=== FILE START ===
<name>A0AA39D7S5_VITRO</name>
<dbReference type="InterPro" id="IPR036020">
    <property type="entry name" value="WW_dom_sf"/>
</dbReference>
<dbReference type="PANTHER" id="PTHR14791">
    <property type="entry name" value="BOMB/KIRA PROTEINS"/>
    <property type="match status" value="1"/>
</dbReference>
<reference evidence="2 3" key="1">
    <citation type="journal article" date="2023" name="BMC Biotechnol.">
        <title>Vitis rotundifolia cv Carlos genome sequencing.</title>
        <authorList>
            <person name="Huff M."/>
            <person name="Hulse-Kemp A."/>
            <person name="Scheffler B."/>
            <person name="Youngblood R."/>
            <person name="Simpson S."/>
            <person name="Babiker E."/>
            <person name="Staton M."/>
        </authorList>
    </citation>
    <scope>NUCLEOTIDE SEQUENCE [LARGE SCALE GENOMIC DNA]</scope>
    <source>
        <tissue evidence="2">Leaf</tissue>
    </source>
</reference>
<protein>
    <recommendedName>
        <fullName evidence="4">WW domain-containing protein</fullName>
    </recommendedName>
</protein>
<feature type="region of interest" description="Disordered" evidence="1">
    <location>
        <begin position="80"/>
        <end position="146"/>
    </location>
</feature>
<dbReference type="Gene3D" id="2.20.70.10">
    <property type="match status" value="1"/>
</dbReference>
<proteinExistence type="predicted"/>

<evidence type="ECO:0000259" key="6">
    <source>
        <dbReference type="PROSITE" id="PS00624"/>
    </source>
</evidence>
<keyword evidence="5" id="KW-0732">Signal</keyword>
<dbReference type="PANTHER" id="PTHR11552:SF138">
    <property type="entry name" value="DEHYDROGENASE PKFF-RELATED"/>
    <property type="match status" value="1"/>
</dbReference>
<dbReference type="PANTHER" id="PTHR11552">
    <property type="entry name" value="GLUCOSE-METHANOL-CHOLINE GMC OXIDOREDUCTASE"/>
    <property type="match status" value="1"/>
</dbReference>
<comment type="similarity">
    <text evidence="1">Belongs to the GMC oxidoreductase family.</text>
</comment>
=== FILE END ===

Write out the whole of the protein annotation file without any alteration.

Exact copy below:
<name>A0AA39D7S5_VITRO</name>
<dbReference type="InterPro" id="IPR036020">
    <property type="entry name" value="WW_dom_sf"/>
</dbReference>
<dbReference type="PANTHER" id="PTHR14791">
    <property type="entry name" value="BOMB/KIRA PROTEINS"/>
    <property type="match status" value="1"/>
</dbReference>
<reference evidence="2 3" key="1">
    <citation type="journal article" date="2023" name="BMC Biotechnol.">
        <title>Vitis rotundifolia cv Carlos genome sequencing.</title>
        <authorList>
            <person name="Huff M."/>
            <person name="Hulse-Kemp A."/>
            <person name="Scheffler B."/>
            <person name="Youngblood R."/>
            <person name="Simpson S."/>
            <person name="Babiker E."/>
            <person name="Staton M."/>
        </authorList>
    </citation>
    <scope>NUCLEOTIDE SEQUENCE [LARGE SCALE GENOMIC DNA]</scope>
    <source>
        <tissue evidence="2">Leaf</tissue>
    </source>
</reference>
<protein>
    <recommendedName>
        <fullName evidence="4">WW domain-containing protein</fullName>
    </recommendedName>
</protein>
<feature type="region of interest" description="Disordered" evidence="1">
    <location>
        <begin position="80"/>
        <end position="146"/>
    </location>
</feature>
<dbReference type="Gene3D" id="2.20.70.10">
    <property type="match status" value="1"/>
</dbReference>
<proteinExistence type="predicted"/>

<evidence type="ECO:0000259" key="6">
    <source>
        <dbReference type="PROSITE" id="PS00624"/>
    </source>
</evidence>
<keyword evidence="5" id="KW-0732">Signal</keyword>
<dbReference type="PANTHER" id="PTHR11552:SF138">
    <property type="entry name" value="DEHYDROGENASE PKFF-RELATED"/>
    <property type="match status" value="1"/>
</dbReference>
<dbReference type="PANTHER" id="PTHR11552">
    <property type="entry name" value="GLUCOSE-METHANOL-CHOLINE GMC OXIDOREDUCTASE"/>
    <property type="match status" value="1"/>
</dbReference>
<comment type="similarity">
    <text evidence="1">Belongs to the GMC oxidoreductase family.</text>
</comment>